Pepsi makes brown sugar water that can contribute to obesity. Dove’s ‘Real beauty’ campaign was created by Unilever that also does the Axe campaign. Walmart has raised the bar on sustainability standards. In fact, almost every brand doing meaningful work can be accused of providing some product or service that can be harmful, and many so-called villains contribute to important social programs. So what do we do? Is it an all or nothing situation? Or is there room for grey?
I don’t think there is anything to be gained by being black and white on this issue. Transparency, authenticity and accountability from brands is paramount. There is no doubt about that. But it’s unrealistic to expect brands to exercise their duty to society and their shareholders without difficult compromises being made. Compromises that mean companies that do good work still source, produce and sell products and services in ways that are undeniably harmful to people and our planet.
Does that mean brands get a free pass to some degree? No. Does it mean we ease up pressure on them to exercise conscionable behavior? No. Does it justify the damage they do to people lives, the environment or to our children’s future? Absolutely not. However, I don’t think this battle can be won by demonizing brands. Instead we must look to work with them and celebrate the good work they do as permission slips for others to do the same.
The power of the Pepsi Refresh Project, Starbucks Shared Planet, Ford’s Invisible People, Nike’s Livestrong, Target Bullseye, Walmart’s Sustainability and Best Buy’s @15 campaigns is not limited to the actual cause efforts they support. Their additional power lies in the shift in corporate thinking they enable. By demonstrating to companies obsessed with self-interest that doing good is good business, they allow others to expand their definition of self-interest to include the greater good.
We must celebrate this growing number of well-intended corporate initiatives even though these same companies can be accused of mixed motives or double standards. We are in a period of broad transition in which – as a function of genuine dialogue between brands and consumers, heightened awareness of crises through the internet, and a recognition of our interdependence within our global community – companies around the world are waking up to their responsibility as social change agents. This transition may take twenty years to complete before the private sector becomes a third pillar of social change in addition to government and philanthropy, but it has begun.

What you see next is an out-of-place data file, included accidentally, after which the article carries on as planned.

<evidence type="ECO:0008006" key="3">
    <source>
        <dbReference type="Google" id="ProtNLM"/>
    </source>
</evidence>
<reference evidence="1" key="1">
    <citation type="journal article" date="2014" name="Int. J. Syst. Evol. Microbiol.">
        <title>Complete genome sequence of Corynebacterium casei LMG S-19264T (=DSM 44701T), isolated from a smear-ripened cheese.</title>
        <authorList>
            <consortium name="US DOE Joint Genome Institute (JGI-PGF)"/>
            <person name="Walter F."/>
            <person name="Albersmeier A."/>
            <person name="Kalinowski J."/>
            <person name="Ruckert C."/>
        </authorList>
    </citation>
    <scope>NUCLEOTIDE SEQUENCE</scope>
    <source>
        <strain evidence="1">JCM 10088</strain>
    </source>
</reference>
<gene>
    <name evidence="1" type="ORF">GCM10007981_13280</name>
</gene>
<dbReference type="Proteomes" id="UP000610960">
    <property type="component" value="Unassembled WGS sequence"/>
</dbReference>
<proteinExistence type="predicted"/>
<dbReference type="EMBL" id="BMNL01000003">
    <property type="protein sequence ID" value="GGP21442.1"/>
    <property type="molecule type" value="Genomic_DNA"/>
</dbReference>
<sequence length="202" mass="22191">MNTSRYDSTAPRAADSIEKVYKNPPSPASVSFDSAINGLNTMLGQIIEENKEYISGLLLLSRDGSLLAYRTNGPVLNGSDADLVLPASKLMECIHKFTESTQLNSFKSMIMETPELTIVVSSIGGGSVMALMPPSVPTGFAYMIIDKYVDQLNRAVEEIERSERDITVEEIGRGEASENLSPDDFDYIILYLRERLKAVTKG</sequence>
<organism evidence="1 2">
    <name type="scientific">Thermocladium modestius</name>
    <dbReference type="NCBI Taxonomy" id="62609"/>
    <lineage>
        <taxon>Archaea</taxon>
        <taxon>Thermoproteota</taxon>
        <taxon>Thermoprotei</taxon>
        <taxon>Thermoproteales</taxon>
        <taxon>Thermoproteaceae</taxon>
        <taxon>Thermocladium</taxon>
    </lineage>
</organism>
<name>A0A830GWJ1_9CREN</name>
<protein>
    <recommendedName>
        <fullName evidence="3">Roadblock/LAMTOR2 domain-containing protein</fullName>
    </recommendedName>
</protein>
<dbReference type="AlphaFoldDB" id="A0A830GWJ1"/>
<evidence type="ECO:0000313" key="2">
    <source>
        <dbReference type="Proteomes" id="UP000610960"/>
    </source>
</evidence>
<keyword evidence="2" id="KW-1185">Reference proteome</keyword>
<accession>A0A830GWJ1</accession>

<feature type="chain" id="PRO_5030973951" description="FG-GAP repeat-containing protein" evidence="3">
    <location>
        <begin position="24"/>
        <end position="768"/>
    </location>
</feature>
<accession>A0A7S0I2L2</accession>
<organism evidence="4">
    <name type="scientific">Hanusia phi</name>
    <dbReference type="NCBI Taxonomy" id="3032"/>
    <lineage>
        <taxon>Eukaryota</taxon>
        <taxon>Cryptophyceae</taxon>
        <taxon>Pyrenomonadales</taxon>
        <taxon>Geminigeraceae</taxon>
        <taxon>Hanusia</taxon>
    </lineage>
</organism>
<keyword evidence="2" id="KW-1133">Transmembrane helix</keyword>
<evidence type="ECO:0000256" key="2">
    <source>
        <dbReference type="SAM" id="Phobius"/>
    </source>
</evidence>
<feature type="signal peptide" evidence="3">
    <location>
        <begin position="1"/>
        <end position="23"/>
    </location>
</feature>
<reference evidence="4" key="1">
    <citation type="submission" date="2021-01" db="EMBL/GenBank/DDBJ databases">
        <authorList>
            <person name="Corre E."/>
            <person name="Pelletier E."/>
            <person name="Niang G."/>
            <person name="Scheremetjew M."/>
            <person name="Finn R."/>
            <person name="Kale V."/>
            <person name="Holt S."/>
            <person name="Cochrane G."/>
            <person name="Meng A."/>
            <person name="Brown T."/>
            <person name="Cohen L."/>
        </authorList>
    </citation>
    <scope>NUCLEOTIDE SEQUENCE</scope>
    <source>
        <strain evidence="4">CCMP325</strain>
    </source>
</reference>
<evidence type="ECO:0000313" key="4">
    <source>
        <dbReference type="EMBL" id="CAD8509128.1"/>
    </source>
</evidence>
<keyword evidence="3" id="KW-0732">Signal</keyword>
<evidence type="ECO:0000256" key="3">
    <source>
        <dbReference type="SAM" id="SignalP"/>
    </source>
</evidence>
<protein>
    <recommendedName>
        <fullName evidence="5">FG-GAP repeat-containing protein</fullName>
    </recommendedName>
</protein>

By celebrating the good works of brands we encourage them and others to do the same. As we support the success of those initiatives, these brands can do more to shift the products and services into comprehensive alignment with their core values. Only then will we see the emergence of many more companies who have successfully married profit and purpose, and only then can we realistically demand that all brands do the same.
Do you agree that we should focus on positive brand behavior to enable others to do the same? Or should we take all brands to task for any behavior that has a negative impact right now?
It’s true we live in challenging times. There are so many concurrent global crises, governments around the world riddled with debt and philanthropies are so stretched. But it is also a time of great transition and possibility. As their website explains, IVOH is a global dialogue dedicated to strengthening the role of media as agents of world benefit. Speakers include Asi Burak, Co-President, Games for Change; Larry Kopald, brand architect behind social and environmental campaigns for major corporations; David Mathison, Author, Be the Media; Michaal Skoler, Vice President, Interactive Media, Public Radio International; Eric Whitacre , Composer, conductor and lecturer, and B.K. Mohini Panjabi, Spiritual leader, among others.